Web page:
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London Fire Brigade is today warning people to take care not to lose their keys following parties and celebrations over the festive season. Last year saw an increase in the number of 999 calls to people locked in or locked out of their homes, and fire chiefs are concerned that the number could rise again.
‘Locked out’ calls have cost taxpayers nearly £10 million over the last four years, with London’s fire crews attending 28,712 of the calls since April 2009. Firefighters went to 6,947 ‘locked out’ calls in 2012/13 – nearly half (49%) of which were not deemed emergencies when firefighters arrived on the scene. This was an increase from 6,939 the previous year.
Third Officer Dave Brown said:
“Getting locked out can be a real pain, but you should not dial 999 unless there is a real emergency. We’re urging everyone to take care with their keys and this is something we’re particularly concerned about with the Christmas party season upon us.
“If you’re planning on having a few Christmas sherries, we’ d urge you to leave a key with a friend or neighbour, rather than risk calling 999 and wasting emergency service time.
”If there is a risk of a fire, it’s a real emergency, or you can’t get to a young child inside, then we will come and help. But ringing just because you don’t want to pay for a locksmith is not good enough.”
Firefighters attend 19 calls a day to people who are locked out.
Since April 2009, firefighters have been called to a range of unusual incidents, including:
- 29 people who were locked inside shops
- 4 people locked in allotments
- 3012 calls to people trapped in toilets or bathrooms
- 40 people locked in offices
- 103 people locked in car parks
- 12 people trapped in cemeteries
- A man locked in with his foot trapped in a toilet
- A person trapped in the luggage area of a coach
The advice is particularly important for Christmas Eve and New Year’s Eve, as the Fire Brigades Union will be on strike.
Notes to editors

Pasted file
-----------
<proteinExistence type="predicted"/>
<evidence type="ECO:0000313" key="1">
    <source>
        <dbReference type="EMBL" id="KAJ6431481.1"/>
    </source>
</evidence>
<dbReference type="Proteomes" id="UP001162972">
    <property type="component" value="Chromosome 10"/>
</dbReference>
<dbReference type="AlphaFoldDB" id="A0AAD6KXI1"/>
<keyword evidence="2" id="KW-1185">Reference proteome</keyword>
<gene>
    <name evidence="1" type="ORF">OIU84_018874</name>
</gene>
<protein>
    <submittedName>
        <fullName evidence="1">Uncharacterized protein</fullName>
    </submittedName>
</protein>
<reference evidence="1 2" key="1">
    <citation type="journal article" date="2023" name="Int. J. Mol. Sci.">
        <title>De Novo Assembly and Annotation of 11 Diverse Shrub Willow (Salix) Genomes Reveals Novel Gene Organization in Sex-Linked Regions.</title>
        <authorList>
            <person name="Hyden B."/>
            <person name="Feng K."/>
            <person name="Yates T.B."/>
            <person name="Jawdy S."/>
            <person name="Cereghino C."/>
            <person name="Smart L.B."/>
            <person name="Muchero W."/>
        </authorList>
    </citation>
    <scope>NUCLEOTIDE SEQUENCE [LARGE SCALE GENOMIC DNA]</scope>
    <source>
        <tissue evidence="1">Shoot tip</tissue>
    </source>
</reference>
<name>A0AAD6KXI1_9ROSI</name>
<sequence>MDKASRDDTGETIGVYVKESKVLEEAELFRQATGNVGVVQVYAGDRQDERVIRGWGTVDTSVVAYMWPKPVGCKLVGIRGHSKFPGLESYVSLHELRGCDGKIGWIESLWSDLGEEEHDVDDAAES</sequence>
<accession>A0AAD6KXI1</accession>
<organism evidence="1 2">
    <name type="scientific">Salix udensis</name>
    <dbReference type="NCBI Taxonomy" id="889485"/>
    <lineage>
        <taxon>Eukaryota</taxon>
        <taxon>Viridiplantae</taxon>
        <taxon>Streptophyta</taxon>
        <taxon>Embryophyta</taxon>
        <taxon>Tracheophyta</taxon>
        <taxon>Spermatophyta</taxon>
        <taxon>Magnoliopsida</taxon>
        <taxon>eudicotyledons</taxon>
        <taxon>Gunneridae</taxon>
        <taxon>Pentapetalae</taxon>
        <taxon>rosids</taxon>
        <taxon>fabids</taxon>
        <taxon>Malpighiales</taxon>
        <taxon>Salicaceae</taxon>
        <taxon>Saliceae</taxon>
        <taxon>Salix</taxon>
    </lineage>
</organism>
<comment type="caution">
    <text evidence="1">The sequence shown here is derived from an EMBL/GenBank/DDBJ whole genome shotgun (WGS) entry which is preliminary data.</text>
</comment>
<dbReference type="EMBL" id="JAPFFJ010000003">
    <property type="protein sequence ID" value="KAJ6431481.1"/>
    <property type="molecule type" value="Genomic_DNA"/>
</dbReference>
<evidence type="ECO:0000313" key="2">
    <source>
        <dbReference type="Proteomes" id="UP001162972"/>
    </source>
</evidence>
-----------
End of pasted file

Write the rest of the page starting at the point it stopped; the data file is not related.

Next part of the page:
Each incident is estimated to cost at least £290 plus VAT (£348).
In 2009/10 crews attended 7,546 locked out calls.
In 2010/11 crews attended 7,280 locked out calls.
In 2011/12 crews attended 6,939 locked out calls.
In 2012/13 crews attended 6,947 locked out calls at a cost of £2.4 million.
In the last four years, the Brigade attended 28,712 calls to people locked out of their homes, which is estimated to have cost taxpayers nearly ten million pounds (£9,991,776).
The Fire Brigades Union has announced its members will be on strike 1900-0000 on Christmas Eve and 1830-0030 on New Year’s Eve, as well as 0630-0830 on 3 January.
During the strike firefighters will attend:
• Serious fires – like those in Londoners’ homes – confirmed by a 999 call
• Fires that involve gas cylinders or hazardous substances.
• Vehicle fires or boat fires
• Fires at railway stations and rail and road tunnels or fires involving people in underground tunnels
• Aircraft or train crashes
• Road traffic collisions
• Collapsed structures
During the strike firefighters may not be able to attend:
• Grass fires and other outdoor fires such as trees, hedges or undergrowth alight.
• Rubbish fires (including fires in bins and skips) and fires on open ground.
• Animal rescues (these will be referred to the RSPCA).
• People shut in lifts (owners of buildings are responsible for ensuring arrangements are in place to release people from faulty lifts).
• Automatic fire alarms – a fire engine will only be sent when the fire has been confirmed by a 999 call.